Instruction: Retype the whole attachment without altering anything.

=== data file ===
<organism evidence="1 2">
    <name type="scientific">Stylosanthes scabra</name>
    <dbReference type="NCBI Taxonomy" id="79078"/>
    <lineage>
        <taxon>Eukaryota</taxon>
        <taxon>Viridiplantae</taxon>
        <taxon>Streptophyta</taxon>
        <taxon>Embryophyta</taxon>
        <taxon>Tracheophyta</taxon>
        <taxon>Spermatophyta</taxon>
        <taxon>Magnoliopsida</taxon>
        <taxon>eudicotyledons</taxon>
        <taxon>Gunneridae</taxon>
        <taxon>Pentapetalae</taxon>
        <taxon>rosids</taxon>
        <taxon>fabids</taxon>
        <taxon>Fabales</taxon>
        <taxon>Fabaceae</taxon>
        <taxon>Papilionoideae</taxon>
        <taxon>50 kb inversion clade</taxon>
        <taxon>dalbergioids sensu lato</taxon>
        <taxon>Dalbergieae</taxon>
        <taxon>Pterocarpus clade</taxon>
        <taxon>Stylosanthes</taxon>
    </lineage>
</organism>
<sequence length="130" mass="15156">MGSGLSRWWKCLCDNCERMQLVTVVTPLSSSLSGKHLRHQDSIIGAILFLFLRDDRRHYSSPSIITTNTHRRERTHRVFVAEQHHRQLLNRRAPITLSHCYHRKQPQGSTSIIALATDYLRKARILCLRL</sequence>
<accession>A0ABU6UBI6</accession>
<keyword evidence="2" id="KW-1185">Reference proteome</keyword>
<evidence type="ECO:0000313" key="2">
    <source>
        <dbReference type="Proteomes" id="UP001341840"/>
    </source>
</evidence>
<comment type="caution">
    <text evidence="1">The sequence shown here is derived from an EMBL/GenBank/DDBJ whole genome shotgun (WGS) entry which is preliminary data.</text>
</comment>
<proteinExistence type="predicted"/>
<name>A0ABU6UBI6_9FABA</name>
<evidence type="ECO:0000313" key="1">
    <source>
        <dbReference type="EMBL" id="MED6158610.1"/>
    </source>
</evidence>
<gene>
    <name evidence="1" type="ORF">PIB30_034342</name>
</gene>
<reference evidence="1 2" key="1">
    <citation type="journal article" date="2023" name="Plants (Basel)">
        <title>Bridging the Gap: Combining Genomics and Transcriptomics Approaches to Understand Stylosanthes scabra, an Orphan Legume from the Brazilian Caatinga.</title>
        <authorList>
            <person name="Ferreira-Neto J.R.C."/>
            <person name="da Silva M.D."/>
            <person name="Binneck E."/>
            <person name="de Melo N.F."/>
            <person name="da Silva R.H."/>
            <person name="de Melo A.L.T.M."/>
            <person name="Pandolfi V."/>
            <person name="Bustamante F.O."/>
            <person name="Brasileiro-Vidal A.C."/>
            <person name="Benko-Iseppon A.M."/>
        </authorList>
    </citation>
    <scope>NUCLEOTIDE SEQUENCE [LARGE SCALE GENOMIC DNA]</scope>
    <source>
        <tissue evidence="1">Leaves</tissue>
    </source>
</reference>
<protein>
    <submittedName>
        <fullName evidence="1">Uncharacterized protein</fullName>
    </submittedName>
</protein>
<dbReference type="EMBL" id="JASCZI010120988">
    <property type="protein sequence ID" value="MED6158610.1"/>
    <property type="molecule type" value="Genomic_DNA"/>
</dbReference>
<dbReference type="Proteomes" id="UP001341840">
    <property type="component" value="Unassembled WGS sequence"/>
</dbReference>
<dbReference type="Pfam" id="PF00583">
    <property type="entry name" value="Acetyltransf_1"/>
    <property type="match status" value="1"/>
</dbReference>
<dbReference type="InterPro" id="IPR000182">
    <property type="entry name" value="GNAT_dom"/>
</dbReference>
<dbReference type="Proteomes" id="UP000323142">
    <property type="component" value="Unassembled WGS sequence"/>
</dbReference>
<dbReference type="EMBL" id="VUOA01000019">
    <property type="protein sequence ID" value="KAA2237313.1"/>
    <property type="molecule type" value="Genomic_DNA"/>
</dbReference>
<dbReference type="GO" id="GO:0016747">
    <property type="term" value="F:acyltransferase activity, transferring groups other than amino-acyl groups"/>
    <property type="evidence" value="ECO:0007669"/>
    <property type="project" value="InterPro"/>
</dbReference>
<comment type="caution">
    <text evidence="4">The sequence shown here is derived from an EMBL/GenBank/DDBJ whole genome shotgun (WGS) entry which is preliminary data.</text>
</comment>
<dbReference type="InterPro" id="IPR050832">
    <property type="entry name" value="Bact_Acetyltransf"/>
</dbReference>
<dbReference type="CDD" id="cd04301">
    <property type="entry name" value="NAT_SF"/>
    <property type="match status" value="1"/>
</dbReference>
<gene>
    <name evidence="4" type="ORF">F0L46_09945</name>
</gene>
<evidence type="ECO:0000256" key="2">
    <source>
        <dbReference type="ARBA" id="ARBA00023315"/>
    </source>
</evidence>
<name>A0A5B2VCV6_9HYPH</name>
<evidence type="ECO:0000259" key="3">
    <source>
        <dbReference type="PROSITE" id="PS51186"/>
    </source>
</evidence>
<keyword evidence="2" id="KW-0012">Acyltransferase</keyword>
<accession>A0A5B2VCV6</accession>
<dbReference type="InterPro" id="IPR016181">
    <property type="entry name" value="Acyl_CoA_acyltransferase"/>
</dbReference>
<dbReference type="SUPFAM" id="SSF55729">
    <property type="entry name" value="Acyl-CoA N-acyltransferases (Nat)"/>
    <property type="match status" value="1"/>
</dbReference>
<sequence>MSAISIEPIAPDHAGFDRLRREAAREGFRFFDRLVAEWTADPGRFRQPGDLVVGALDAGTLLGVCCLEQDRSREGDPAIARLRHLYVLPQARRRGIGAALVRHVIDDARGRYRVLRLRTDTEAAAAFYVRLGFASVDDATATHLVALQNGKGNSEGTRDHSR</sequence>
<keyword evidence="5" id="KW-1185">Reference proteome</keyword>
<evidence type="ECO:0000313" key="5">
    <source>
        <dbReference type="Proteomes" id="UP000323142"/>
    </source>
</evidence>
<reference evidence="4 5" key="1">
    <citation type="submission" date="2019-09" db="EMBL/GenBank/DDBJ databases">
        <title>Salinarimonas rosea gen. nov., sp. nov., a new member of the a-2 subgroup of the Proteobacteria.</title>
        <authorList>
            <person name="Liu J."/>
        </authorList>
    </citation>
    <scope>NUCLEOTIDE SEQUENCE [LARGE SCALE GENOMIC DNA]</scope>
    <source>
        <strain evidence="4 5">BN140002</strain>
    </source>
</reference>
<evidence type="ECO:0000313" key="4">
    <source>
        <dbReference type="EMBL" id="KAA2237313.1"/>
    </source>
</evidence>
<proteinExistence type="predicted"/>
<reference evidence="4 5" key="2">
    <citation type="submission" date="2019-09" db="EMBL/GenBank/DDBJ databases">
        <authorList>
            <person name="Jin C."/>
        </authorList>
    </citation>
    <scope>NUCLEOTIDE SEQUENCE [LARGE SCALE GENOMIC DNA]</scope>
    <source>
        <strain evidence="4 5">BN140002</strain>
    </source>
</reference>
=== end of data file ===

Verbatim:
<organism evidence="1 2">
    <name type="scientific">Stylosanthes scabra</name>
    <dbReference type="NCBI Taxonomy" id="79078"/>
    <lineage>
        <taxon>Eukaryota</taxon>
        <taxon>Viridiplantae</taxon>
        <taxon>Streptophyta</taxon>
        <taxon>Embryophyta</taxon>
        <taxon>Tracheophyta</taxon>
        <taxon>Spermatophyta</taxon>
        <taxon>Magnoliopsida</taxon>
        <taxon>eudicotyledons</taxon>
        <taxon>Gunneridae</taxon>
        <taxon>Pentapetalae</taxon>
        <taxon>rosids</taxon>
        <taxon>fabids</taxon>
        <taxon>Fabales</taxon>
        <taxon>Fabaceae</taxon>
        <taxon>Papilionoideae</taxon>
        <taxon>50 kb inversion clade</taxon>
        <taxon>dalbergioids sensu lato</taxon>
        <taxon>Dalbergieae</taxon>
        <taxon>Pterocarpus clade</taxon>
        <taxon>Stylosanthes</taxon>
    </lineage>
</organism>
<sequence length="130" mass="15156">MGSGLSRWWKCLCDNCERMQLVTVVTPLSSSLSGKHLRHQDSIIGAILFLFLRDDRRHYSSPSIITTNTHRRERTHRVFVAEQHHRQLLNRRAPITLSHCYHRKQPQGSTSIIALATDYLRKARILCLRL</sequence>
<accession>A0ABU6UBI6</accession>
<keyword evidence="2" id="KW-1185">Reference proteome</keyword>
<evidence type="ECO:0000313" key="2">
    <source>
        <dbReference type="Proteomes" id="UP001341840"/>
    </source>
</evidence>
<comment type="caution">
    <text evidence="1">The sequence shown here is derived from an EMBL/GenBank/DDBJ whole genome shotgun (WGS) entry which is preliminary data.</text>
</comment>
<proteinExistence type="predicted"/>
<name>A0ABU6UBI6_9FABA</name>
<evidence type="ECO:0000313" key="1">
    <source>
        <dbReference type="EMBL" id="MED6158610.1"/>
    </source>
</evidence>
<gene>
    <name evidence="1" type="ORF">PIB30_034342</name>
</gene>
<reference evidence="1 2" key="1">
    <citation type="journal article" date="2023" name="Plants (Basel)">
        <title>Bridging the Gap: Combining Genomics and Transcriptomics Approaches to Understand Stylosanthes scabra, an Orphan Legume from the Brazilian Caatinga.</title>
        <authorList>
            <person name="Ferreira-Neto J.R.C."/>
            <person name="da Silva M.D."/>
            <person name="Binneck E."/>
            <person name="de Melo N.F."/>
            <person name="da Silva R.H."/>
            <person name="de Melo A.L.T.M."/>
            <person name="Pandolfi V."/>
            <person name="Bustamante F.O."/>
            <person name="Brasileiro-Vidal A.C."/>
            <person name="Benko-Iseppon A.M."/>
        </authorList>
    </citation>
    <scope>NUCLEOTIDE SEQUENCE [LARGE SCALE GENOMIC DNA]</scope>
    <source>
        <tissue evidence="1">Leaves</tissue>
    </source>
</reference>
<protein>
    <submittedName>
        <fullName evidence="1">Uncharacterized protein</fullName>
    </submittedName>
</protein>
<dbReference type="EMBL" id="JASCZI010120988">
    <property type="protein sequence ID" value="MED6158610.1"/>
    <property type="molecule type" value="Genomic_DNA"/>
</dbReference>
<dbReference type="Proteomes" id="UP001341840">
    <property type="component" value="Unassembled WGS sequence"/>
</dbReference>
<dbReference type="Pfam" id="PF00583">
    <property type="entry name" value="Acetyltransf_1"/>
    <property type="match status" value="1"/>
</dbReference>
<dbReference type="InterPro" id="IPR000182">
    <property type="entry name" value="GNAT_dom"/>
</dbReference>
<dbReference type="Proteomes" id="UP000323142">
    <property type="component" value="Unassembled WGS sequence"/>
</dbReference>
<dbReference type="EMBL" id="VUOA01000019">
    <property type="protein sequence ID" value="KAA2237313.1"/>
    <property type="molecule type" value="Genomic_DNA"/>
</dbReference>
<dbReference type="GO" id="GO:0016747">
    <property type="term" value="F:acyltransferase activity, transferring groups other than amino-acyl groups"/>
    <property type="evidence" value="ECO:0007669"/>
    <property type="project" value="InterPro"/>
</dbReference>
<comment type="caution">
    <text evidence="4">The sequence shown here is derived from an EMBL/GenBank/DDBJ whole genome shotgun (WGS) entry which is preliminary data.</text>
</comment>
<dbReference type="InterPro" id="IPR050832">
    <property type="entry name" value="Bact_Acetyltransf"/>
</dbReference>
<dbReference type="CDD" id="cd04301">
    <property type="entry name" value="NAT_SF"/>
    <property type="match status" value="1"/>
</dbReference>
<gene>
    <name evidence="4" type="ORF">F0L46_09945</name>
</gene>
<evidence type="ECO:0000256" key="2">
    <source>
        <dbReference type="ARBA" id="ARBA00023315"/>
    </source>
</evidence>
<name>A0A5B2VCV6_9HYPH</name>
<evidence type="ECO:0000259" key="3">
    <source>
        <dbReference type="PROSITE" id="PS51186"/>
    </source>
</evidence>
<keyword evidence="2" id="KW-0012">Acyltransferase</keyword>
<accession>A0A5B2VCV6</accession>
<dbReference type="InterPro" id="IPR016181">
    <property type="entry name" value="Acyl_CoA_acyltransferase"/>
</dbReference>
<dbReference type="SUPFAM" id="SSF55729">
    <property type="entry name" value="Acyl-CoA N-acyltransferases (Nat)"/>
    <property type="match status" value="1"/>
</dbReference>
<sequence>MSAISIEPIAPDHAGFDRLRREAAREGFRFFDRLVAEWTADPGRFRQPGDLVVGALDAGTLLGVCCLEQDRSREGDPAIARLRHLYVLPQARRRGIGAALVRHVIDDARGRYRVLRLRTDTEAAAAFYVRLGFASVDDATATHLVALQNGKGNSEGTRDHSR</sequence>
<keyword evidence="5" id="KW-1185">Reference proteome</keyword>
<evidence type="ECO:0000313" key="5">
    <source>
        <dbReference type="Proteomes" id="UP000323142"/>
    </source>
</evidence>
<reference evidence="4 5" key="1">
    <citation type="submission" date="2019-09" db="EMBL/GenBank/DDBJ databases">
        <title>Salinarimonas rosea gen. nov., sp. nov., a new member of the a-2 subgroup of the Proteobacteria.</title>
        <authorList>
            <person name="Liu J."/>
        </authorList>
    </citation>
    <scope>NUCLEOTIDE SEQUENCE [LARGE SCALE GENOMIC DNA]</scope>
    <source>
        <strain evidence="4 5">BN140002</strain>
    </source>
</reference>
<evidence type="ECO:0000313" key="4">
    <source>
        <dbReference type="EMBL" id="KAA2237313.1"/>
    </source>
</evidence>
<proteinExistence type="predicted"/>
<reference evidence="4 5" key="2">
    <citation type="submission" date="2019-09" db="EMBL/GenBank/DDBJ databases">
        <authorList>
            <person name="Jin C."/>
        </authorList>
    </citation>
    <scope>NUCLEOTIDE SEQUENCE [LARGE SCALE GENOMIC DNA]</scope>
    <source>
        <strain evidence="4 5">BN140002</strain>
    </source>
</reference>